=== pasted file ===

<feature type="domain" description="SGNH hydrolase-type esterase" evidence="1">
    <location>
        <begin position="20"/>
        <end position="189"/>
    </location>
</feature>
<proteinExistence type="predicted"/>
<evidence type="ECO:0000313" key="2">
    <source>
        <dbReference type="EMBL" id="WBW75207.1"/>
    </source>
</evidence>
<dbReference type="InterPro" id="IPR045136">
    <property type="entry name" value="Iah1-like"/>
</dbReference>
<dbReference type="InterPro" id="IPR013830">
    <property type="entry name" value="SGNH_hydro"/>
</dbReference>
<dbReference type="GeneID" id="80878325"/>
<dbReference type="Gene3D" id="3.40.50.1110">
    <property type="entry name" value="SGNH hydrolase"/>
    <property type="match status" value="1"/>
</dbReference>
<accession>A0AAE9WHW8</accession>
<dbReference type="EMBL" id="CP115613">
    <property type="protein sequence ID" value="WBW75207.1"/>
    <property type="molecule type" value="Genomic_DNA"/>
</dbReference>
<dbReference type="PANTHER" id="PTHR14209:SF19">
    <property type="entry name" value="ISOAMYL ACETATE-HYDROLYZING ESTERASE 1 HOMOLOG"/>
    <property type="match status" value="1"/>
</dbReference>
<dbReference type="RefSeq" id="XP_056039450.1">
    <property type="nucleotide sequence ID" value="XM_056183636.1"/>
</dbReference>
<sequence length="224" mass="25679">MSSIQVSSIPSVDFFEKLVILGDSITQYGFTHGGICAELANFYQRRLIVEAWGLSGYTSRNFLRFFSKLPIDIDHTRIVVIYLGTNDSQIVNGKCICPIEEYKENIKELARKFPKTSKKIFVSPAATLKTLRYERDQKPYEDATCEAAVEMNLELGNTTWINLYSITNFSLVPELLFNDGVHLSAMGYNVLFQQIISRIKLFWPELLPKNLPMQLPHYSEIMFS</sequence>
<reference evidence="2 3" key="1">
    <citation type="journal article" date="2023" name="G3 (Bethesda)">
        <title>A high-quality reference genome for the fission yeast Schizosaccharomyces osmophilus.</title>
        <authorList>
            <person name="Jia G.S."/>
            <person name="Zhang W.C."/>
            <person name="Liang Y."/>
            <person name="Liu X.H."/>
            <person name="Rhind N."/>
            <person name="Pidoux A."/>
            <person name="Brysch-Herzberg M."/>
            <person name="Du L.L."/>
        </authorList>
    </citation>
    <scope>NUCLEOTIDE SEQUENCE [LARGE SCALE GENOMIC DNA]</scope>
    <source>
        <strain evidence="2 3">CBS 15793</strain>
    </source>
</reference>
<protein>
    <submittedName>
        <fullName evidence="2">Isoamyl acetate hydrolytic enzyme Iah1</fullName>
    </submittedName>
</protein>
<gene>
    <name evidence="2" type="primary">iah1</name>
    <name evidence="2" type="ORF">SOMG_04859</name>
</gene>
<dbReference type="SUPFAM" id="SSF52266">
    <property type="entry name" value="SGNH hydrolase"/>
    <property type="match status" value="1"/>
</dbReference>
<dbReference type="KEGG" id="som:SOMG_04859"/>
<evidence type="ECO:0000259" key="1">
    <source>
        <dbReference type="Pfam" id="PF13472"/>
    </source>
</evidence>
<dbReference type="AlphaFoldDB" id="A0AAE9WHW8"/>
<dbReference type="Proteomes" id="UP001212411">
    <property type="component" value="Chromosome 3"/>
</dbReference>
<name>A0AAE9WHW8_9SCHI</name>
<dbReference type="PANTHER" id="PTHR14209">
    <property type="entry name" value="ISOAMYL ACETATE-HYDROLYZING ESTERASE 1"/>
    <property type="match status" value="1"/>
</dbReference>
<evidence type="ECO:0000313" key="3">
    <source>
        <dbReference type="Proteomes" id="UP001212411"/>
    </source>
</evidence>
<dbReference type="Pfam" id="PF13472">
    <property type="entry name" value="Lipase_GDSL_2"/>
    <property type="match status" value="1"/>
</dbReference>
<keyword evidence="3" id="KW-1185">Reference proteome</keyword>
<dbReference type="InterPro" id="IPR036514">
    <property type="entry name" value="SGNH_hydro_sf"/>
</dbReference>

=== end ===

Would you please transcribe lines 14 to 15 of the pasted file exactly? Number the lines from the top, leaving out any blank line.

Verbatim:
    <property type="entry name" value="Iah1-like"/>
</dbReference>